Sassafras, a small and usually slender tree can easily be misidentified. There are three types of leaves: single lobed leafs, two lobed leafs that look like mittens, and the classic 3 lobed symmetrical leaf. Leaves can be eaten raw, although slimy. The smaller the tree, the better. I usually look for under 5 feet because they taste the best. A little larger and they can taste bitter. They taste like fruit loops. Also, the root can be boiled to make crude root beer.

Step 7: Passionflower

Passionflower, or Maypop, produces a sweet tasting fruit that can be eaten raw. Consistency of bananas.

Step 8: Plantains

Plantains, such as broadleaf shown here, can be eaten like spinach. Also, the seeds can be added to soup to thicken it. If you are allergic to ant or bee stings, and you get stung or bit, chew up the leaf and apply to bite. It will save you a trip to the hospital.

Step 9: Dandelions

Common dandelion greens can be eaten raw or boiled like mustard greens. They are quite tasty.

Step 10: Yellow Woodsorrel

The whole plant can be eaten raw. Tastes great, has a citrus-lemony taste and freshens breath.

Step 11: Persimmon

Ripe persimmons taste sweeter than sugar. Unripe persimmons dry your mouth out they're so bitter (astringent). They are however, full of large seeds. A few minutes worth of gathering off the ground provides gallons worth.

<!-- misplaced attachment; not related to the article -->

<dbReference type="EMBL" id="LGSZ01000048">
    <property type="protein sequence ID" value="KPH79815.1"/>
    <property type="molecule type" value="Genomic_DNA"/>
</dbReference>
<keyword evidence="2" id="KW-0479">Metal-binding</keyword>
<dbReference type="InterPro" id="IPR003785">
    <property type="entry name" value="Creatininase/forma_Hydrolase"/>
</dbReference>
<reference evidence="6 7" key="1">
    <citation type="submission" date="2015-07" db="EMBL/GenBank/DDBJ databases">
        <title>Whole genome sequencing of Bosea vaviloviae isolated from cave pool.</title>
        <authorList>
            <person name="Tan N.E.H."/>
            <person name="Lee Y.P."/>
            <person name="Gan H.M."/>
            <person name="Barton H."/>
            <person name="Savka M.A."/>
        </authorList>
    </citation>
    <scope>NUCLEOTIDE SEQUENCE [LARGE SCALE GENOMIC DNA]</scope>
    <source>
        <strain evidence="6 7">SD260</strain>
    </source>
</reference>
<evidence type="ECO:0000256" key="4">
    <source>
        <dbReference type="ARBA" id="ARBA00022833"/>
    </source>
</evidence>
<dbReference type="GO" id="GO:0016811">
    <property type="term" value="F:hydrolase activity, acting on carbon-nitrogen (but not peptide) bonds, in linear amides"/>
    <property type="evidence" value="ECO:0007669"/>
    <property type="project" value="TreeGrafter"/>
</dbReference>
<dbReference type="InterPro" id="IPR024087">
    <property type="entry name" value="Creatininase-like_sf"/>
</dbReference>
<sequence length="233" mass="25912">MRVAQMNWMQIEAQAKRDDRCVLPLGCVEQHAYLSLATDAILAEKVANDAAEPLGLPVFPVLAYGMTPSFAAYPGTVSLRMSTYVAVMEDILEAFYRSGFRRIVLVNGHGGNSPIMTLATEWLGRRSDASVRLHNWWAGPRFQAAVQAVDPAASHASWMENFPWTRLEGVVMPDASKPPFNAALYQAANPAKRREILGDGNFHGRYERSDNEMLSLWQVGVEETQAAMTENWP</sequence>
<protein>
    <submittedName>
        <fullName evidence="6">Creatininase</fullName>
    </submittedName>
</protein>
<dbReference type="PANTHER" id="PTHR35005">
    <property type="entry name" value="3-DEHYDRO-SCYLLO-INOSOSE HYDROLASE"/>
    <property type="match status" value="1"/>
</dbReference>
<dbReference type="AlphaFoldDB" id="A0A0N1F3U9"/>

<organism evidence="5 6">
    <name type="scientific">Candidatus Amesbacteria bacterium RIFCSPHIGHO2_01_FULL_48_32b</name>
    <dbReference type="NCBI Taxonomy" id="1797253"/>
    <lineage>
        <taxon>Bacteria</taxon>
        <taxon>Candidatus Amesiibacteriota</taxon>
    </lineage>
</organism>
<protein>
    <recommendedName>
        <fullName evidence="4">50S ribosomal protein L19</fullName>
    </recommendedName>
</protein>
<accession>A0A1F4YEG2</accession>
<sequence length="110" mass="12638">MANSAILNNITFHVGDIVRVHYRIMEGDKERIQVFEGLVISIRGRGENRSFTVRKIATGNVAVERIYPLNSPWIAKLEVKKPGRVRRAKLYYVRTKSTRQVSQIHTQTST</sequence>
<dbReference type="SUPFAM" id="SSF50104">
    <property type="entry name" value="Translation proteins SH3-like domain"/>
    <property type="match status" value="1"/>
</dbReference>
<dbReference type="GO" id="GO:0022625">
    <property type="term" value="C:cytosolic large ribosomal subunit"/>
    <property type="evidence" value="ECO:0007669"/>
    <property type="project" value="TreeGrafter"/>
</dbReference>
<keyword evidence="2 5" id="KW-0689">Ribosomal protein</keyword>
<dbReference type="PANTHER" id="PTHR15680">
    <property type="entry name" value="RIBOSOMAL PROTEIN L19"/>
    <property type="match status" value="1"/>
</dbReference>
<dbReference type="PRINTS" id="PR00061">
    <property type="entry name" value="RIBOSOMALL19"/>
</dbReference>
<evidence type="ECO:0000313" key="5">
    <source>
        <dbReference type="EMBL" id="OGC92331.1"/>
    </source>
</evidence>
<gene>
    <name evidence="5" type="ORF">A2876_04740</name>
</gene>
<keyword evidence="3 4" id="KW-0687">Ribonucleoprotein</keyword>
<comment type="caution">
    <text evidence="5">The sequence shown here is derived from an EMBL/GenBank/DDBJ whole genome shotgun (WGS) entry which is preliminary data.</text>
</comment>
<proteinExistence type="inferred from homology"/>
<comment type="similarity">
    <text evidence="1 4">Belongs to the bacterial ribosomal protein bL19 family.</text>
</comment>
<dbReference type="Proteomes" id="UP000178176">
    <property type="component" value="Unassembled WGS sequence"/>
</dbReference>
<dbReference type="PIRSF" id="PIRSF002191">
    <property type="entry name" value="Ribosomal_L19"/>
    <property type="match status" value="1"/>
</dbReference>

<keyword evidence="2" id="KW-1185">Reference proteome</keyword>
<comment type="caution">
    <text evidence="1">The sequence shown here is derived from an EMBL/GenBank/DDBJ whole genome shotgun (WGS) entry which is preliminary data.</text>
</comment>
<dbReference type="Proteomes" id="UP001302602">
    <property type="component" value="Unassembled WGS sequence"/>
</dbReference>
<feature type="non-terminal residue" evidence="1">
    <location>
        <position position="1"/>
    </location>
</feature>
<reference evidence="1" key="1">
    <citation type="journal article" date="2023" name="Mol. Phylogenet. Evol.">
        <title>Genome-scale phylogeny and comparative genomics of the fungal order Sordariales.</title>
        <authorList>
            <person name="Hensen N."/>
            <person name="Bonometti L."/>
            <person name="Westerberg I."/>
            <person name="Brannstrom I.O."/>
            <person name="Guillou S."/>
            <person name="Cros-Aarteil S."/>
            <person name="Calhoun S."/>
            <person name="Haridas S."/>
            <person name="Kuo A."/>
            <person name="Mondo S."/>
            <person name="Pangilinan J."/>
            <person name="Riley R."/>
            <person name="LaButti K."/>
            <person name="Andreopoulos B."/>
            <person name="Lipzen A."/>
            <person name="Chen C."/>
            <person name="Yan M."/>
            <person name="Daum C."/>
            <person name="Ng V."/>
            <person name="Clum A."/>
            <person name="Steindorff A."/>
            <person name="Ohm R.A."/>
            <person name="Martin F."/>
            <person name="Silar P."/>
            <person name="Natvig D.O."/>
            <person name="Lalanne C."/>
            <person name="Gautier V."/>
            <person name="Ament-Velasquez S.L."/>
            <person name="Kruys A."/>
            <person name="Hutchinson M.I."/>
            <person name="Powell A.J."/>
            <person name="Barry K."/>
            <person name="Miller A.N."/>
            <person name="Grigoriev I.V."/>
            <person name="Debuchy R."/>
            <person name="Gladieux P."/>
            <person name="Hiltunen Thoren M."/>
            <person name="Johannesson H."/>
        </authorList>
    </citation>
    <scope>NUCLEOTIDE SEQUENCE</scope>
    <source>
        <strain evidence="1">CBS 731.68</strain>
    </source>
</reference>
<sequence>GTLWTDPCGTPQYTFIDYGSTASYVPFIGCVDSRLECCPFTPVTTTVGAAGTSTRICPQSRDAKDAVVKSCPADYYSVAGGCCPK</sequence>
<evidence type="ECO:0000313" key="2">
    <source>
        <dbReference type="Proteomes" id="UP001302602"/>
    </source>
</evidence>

Step 12: Grapes (muscadine)

Wild muscadine grapes provide a nice treat while gathering.

Step 13: Clover (white/red)

Clover leafs and blooms can be eaten raw and added to salads.

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61 Comments

Wow I bet even Bear Grylls could get information from this! I have some of those plants growing around where I live but I never knew i could actually use them! Great job!

1 reply

Great job for opening up your eyes to the natural world! Make sure you're 100% certain of the plant you're looking at before you eat it though.

Thanks for the instructable! it was very well put together, a while back i read a book on this but had forgotten it since! now that my memory is jogged i can again become my own survival man when im with my friends

Just be careful with the red clover. there is a mold/fungus that can
grow on flower, or on grains that when digested in conjunction with red
clover, can cause micro bleeding and death.

This is really nice information. Thanks!

I actually knew most of the plants and greens before this instructable, but this just made me realize how much I'm not noticing.

I found a good picture by typing lambs quarter image in my browser. Anyone can do that. Even my 5 yo grandkid.

lamb's quarters are very tasty and nutritious. Better than spinach.

1 reply

What does lamb's quarter look like?

Please be careful when stripping inner barks; taking too much can effectively kill a tree. It's generally safer for the tree itself to stick with the needles.

WOW!! Awesome instructable. I've lived around most of these plants all my life and never knew that they were edible. I had some sassafras growing right out my bak door and wondered what in the hell it was for a long time before I cut it down thinking it was a weed. I'd never seen any plant with 3 different leaves before. And the maypops, we just always popped them. And dandelions, I actually knew they were edible but looked at them as a weed. LOL